As Drew’s bike snakes down the winding lane that meets the north bound intersection he watches The palms that line the streets sag slowly in the evening draft. Glinting shards of the sunset pierce through the hotel windows and condo awnings that are scattered across the shore and these rays splash against his sun shades.


The road curves and he merges into the bike lane. This black and red line that the city built with the proceeds from the “penny for Pinellas” fund, as was the towering town hall that had been finished only a few months before Drew had returned. Although its just a small bracket, less than two yards wide, it’s the safest road in the entire county. It’s three miles long, and much much less dangerous than the Pinellas trail because it’s safe to ride on at night.

As Drew rides he passes a few of the old Florida homes on the oceanside, then the thrift shops and ice cream parlors...then mauhaufers, the last beach rummy bar........and then finally the Coffee shop, where the public crossing divides street and sand.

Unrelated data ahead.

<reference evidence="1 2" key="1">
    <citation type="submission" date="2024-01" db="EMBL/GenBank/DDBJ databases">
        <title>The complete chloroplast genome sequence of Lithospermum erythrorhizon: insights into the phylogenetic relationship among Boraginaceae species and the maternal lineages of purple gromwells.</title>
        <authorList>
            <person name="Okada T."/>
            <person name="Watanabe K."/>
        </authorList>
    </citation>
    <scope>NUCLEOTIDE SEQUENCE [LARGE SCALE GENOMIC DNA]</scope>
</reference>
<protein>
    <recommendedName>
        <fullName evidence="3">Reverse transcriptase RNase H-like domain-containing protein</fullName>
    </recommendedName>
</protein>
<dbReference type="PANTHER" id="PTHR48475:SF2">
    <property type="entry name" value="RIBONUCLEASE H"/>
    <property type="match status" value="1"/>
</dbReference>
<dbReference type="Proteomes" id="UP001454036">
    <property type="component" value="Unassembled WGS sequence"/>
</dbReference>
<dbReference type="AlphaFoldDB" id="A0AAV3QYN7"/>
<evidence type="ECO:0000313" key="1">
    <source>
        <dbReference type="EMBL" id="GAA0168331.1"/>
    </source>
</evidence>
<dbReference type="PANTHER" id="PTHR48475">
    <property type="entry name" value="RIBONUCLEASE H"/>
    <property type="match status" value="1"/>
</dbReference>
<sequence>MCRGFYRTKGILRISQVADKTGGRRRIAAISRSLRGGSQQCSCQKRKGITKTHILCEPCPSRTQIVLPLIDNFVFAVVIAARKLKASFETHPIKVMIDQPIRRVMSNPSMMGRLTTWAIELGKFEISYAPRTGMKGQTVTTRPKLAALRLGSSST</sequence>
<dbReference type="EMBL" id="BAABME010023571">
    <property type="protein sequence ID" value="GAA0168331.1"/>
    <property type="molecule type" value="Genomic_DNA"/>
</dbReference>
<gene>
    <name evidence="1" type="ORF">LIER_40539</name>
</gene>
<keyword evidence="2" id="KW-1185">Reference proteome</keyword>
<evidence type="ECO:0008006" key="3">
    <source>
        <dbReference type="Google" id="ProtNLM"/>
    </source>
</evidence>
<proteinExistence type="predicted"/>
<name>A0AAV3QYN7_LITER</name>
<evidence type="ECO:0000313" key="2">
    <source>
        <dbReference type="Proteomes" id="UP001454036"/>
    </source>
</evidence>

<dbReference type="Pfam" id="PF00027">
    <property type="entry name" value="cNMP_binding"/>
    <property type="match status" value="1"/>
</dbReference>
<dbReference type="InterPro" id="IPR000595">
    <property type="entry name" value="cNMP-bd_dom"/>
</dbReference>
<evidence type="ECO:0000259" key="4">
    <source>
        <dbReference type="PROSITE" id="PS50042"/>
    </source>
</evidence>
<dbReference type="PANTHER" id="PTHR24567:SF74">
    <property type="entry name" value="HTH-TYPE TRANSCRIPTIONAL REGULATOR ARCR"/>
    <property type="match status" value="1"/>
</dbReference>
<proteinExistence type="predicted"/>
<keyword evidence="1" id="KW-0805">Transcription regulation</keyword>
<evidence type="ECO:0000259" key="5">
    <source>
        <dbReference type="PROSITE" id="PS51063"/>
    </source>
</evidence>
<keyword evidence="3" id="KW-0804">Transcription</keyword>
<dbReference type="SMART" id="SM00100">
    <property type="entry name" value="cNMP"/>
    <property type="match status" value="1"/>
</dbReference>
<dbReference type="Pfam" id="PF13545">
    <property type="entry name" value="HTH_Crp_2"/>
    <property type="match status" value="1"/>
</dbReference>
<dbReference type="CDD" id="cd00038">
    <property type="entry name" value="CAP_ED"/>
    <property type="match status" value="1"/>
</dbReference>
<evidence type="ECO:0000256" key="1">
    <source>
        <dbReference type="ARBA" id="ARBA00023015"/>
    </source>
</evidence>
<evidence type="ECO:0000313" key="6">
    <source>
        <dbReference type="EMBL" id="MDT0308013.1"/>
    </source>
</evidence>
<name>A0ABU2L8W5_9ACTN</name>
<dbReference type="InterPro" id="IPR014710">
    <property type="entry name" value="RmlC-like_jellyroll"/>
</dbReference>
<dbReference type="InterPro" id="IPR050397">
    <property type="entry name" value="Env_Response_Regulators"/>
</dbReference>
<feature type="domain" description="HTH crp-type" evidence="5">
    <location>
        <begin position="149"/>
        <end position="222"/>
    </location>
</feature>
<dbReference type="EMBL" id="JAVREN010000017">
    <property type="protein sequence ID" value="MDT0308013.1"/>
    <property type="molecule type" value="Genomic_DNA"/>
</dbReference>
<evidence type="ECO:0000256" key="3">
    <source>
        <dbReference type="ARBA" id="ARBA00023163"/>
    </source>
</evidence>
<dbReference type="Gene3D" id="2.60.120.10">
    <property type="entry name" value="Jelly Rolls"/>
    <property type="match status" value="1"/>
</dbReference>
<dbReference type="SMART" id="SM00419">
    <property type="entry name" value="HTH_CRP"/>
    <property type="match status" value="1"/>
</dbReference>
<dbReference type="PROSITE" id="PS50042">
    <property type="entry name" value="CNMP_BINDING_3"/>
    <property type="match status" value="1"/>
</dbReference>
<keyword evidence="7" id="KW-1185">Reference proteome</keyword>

The muted bass riff of “Bring on 

the Night” pounds into Drew’s ears. He sets his cycle on the side of the road and walks towards the red bricked crossing. Over the asphalt, he crosses the street unto an old wooden walkway which was nearly swallowed by the gulf when hurricane opal swept over this tiny island. No one has ever bothered to dig it out, so its purpose isn’t obvious to anyone who has lived here less than seventeen years.   

Drew feels the white sand crunch beneath his trainers and his gaze fixes past the swaying sea oats and unto the azure ocean.


   He removes his visor and brushes his blond sweat soaked hair behind him. 

There, beyond the west, lies the sinking sun. lingering at the edge of the sea, the reddish globe sets the horizon afire, tinting it with burning oranges and brash golds. 

Above the falling star is the night sky. Its an embroidery of color: soft greens, and melancholy blues are woven together by thin white stratus clouds that stretch across the ether.


  “I couldn’t Stand it.”, Sting sings. “I couldn’t Stand, 

another hour, of daylight. I Couldn’t stand another hour, 

of daylight.” 


Fighting back Warm salty tears, he turns 

around and walks back. 


The sound of screaming brakes doesn’t reach him.